Kung Pao Chicken

Classic Chinese American Kung Pao Chicken, with boneless skinless chicken breasts, sesame oil, chili peppers, ginger, and peanuts.

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Photography Credit: Elise Bauer

Please welcome contributor Garrett McCord as he shares one of his favorite go-to Chinese (American) dishes, Kung Pao Chicken. ~Elise

Kung Pao Chicken (also known as Gong Bao or Kung Pow) is probably the dish most associated with Chinese food in America. This dish is also one of the most authentic dishes on the menus of Chinese restaurants and owes its fiery flavor to two particular ingredients: chilies and Szechuan peppercorns.

The chili peppers most commonly used for Chinese cooking are Tien Tsin chilies, named for their province of origin. They’re quite hot and possess an earthy pungency.

Szechwan (or Sichuan) peppercorns were actually banned by the FDA until 2005 due to their potential to carry citrus canker. Now they’re permitted for import but only after they’ve been heat treated.

Kung Pao Chicken

Rather than being hot or pungent, they’re slightly citrusy and create a slight numbing, tingling sensation as opposed to the burning, hot sensations of peppers and chilies (think the tingle on your tongue from a carbonated drink).

You can find both in Asian markets or order them easily (and cheaply) online as a little goes a long way.

If you like spice then this is your dish. You can use any red dried chilies and the Szechwan peppercorns are optional, though the dish isn’t the same without them and there isn’t a good substitute.

Like any stir-fry this is quick, cheap, and flavorful. It’s also an exemplary example of Szechwan cuisine due to its combination of sweet, sour, salty, and hot tastes. Serve with rice and a hearty dark beer.

Kung Pao Chicken Recipe

  • Prep time: 15 minutes
  • Cook time: 10 minutes
  • Yield: Serves 4


  • 2 large boneless, skinless chicken breasts
  • 2 1/2 tablespoons of sesame oil
  • 1 teaspoon of Szechwan peppercorns (optional)
  • 8 red, dried chili peppers
  • 3 cloves of garlic
  • 1 tablespoon of freshly grated ginger
  • 6 green onions, chopped
  • 2/3 cup of roasted, unsalted peanuts

For the marinade

  • 2 teaspoons of soy sauce
  • 1 1/2 teaspoons of sherry or Shaoxing rice wine
  • 1 tablespoon of water
  • 2 teaspoons of cornstarch

For the sauce

  • 3 teaspoons of Chinkiang or 2 teaspoons of apple cider vinegar
  • 2 teaspoons of soy sauce
  • 1 teaspoon of sesame oil
  • 1 tablespoon of water
  • 3 teaspoons of sugar
  • 1 teaspoon of cornstarch


1 Marinate chicken: Mix together the marinade ingredients. Chop the chicken into bite sized pieces and toss them in the marinade and set aside.

2 Whisk together sauce ingredients: Combine all the ingredients for the sauce, whisking well to ensure the cornstarch is fully incorporated. Set aside.

3 Slice garlic, deseed and chop chilies: Thinly slice the garlic. Break the chilies open and discard the seeds inside, then cut them into a few large pieces (the dish will already be very hot, keeping the seeds will make it near inedible).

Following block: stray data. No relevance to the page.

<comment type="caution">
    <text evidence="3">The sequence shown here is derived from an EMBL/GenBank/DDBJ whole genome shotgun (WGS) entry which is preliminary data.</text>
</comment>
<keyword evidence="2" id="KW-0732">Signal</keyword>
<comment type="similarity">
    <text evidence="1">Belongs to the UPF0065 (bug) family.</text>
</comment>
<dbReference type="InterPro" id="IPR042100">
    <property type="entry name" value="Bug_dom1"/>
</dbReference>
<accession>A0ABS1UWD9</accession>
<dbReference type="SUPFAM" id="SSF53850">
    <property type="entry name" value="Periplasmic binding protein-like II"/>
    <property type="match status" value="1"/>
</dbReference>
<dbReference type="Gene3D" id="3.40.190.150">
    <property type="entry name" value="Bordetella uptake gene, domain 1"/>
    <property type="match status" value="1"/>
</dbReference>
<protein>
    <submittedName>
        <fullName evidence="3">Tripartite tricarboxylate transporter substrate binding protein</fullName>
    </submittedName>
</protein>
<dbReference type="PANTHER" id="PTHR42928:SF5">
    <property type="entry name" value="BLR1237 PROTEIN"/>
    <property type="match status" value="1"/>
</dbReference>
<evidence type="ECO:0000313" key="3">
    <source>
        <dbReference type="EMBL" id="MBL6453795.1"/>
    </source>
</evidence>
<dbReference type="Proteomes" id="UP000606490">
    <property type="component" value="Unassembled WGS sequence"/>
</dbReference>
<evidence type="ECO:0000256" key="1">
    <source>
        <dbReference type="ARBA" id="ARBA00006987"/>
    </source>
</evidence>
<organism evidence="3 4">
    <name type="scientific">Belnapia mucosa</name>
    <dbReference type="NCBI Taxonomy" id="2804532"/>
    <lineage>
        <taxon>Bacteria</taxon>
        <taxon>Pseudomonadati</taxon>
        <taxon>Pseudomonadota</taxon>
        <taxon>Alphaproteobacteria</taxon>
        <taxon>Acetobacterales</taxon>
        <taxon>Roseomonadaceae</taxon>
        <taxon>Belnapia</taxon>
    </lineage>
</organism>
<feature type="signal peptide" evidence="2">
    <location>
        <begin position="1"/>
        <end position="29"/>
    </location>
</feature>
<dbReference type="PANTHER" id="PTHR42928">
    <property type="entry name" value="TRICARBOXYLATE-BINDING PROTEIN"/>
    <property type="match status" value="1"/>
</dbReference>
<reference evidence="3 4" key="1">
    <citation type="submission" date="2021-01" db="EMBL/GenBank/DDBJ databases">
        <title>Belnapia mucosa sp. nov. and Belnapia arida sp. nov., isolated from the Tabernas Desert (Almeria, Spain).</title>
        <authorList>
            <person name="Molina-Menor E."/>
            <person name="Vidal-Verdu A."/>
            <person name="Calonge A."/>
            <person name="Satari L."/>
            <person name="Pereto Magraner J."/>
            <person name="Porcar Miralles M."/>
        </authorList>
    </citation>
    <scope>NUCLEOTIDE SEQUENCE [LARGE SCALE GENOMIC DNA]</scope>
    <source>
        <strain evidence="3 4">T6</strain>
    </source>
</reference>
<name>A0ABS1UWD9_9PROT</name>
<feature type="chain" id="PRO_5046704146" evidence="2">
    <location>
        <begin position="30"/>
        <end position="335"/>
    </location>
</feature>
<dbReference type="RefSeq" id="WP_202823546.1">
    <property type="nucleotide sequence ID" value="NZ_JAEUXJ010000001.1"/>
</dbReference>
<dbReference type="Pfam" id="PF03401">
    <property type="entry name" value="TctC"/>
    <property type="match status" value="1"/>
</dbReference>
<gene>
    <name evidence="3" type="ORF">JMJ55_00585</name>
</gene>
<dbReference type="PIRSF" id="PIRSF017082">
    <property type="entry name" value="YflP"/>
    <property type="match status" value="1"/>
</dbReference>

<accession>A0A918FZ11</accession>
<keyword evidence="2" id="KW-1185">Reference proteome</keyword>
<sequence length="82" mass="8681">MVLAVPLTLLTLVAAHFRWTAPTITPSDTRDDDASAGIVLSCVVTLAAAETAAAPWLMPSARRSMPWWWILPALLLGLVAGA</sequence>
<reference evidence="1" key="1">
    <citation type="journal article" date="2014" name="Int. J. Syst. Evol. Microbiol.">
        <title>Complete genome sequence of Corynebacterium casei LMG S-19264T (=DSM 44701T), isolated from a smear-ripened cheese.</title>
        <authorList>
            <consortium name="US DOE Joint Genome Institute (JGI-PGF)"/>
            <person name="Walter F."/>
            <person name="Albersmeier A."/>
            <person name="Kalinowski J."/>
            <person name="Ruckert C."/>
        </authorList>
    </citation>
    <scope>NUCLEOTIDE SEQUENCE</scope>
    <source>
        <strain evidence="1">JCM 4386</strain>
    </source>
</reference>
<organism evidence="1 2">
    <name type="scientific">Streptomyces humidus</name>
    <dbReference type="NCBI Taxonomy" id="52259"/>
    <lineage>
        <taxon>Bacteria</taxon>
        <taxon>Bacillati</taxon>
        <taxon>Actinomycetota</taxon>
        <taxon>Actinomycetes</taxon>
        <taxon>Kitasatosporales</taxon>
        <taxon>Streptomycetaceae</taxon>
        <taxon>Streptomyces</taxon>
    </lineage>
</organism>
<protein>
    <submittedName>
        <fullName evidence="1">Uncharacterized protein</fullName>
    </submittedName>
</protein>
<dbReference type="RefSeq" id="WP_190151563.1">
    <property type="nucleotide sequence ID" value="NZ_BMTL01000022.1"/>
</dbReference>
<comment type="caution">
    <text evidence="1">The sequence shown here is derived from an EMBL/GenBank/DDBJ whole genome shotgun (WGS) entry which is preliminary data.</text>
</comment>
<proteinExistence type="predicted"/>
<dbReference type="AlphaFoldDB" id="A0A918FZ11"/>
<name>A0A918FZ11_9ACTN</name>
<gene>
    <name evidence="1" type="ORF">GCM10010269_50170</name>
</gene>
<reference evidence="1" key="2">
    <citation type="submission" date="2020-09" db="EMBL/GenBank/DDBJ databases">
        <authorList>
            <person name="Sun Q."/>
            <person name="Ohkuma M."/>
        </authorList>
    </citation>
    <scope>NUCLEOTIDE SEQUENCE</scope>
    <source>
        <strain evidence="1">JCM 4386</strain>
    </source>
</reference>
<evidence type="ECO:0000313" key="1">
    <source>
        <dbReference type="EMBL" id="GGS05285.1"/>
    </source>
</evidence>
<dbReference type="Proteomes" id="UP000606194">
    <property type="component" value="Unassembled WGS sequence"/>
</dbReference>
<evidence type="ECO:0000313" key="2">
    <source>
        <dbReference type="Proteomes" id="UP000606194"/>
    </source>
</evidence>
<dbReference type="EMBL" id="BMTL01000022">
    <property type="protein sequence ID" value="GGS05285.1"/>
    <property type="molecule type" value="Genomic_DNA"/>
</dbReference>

4 Stir-fry chilies and peppercorns: Place the 2 1/2 tablespoons of sesame oil in a wok or large saute pan and place over medium-high heat. Add the chilies and Szechwan peppercorns if using. Stir-fry for a few second until they become fragrant being careful not to burn them.

5 Add chicken, then ginger, garlic, green onions: Add the chicken, as soon as the pieces have separated add the ginger, garlic, and green onions. Stir-fry for a few minutes until the chicken is cooked through.

6 Add sauce, then peanuts: Add the sauce and toss. When the sauce becomes thick add the peanuts, toss, and serve.

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Garrett McCord

Garrett McCord is a professional writer and recipe developer whose work has appeared in many print and online publications such as Gourmet Live, Saveur, Huffington Post, Smithsonian, and NPR. Past clients also include numerous food companies, wineries, and distilleries. Garrett writes about cocktails on his website, Coupe de Grace.

More from Garrett


Szechwan Peppercorns on Wikipedia

Szechwan Peppercorn Ban Ends

Showing 4 of 21 Comments

  • MaryMoh

    Kung Pao Chicken is indeed very popular among the Chinese. I cook it very often too. Yours looks very delicious.

    Thanks! A more traditional sauce usually calls for light and dark soy sauces, however using whatever you have on hand is fine too. ~Garrett

  • Julie

    Made this tonight, but without the Szechwan peppercorns. I couldn’t wait to make this dish so I tried it without, although I will be ordering them and make it again! But even without them, my family and I ate this up! The kids loved it (I made some without any heat at all, just the marinade and sauce for them) and the flavor was spectacular both ways. Can’t wait to try it with the peppercorns. Thanks for the awesome recipe that is going in my permanent file!

  • [email protected]'s Recipes

    It’s a great recipe. This Kung Pao Chicken is our family’s all time favourite chinese dish. I cook it very often in summer because it goes really well with steamed rice. When it comes to cooking this dish, the Szechwan peppercorn seem not to be very essential, but the dried chili pepper is a must. The crunchy peanuts always become the focal point of my enjoyment, adding more texture into the dish. Very often, I’d pick all the peanuts to eat first.

  • Kris

    Hi! I made this last night and I have to say I was disapointed. The marinade had great flavor and the sauce had great flavor, but together it didn’t taste quite right. It was a little bitter. Too much ginger maybe? I’ve had the peppercorns forever. Do they get old? Oh well. We still ate it!

  • Gail

    Is there a substitute for the corn starch?

    Potato starch. ~Garrett

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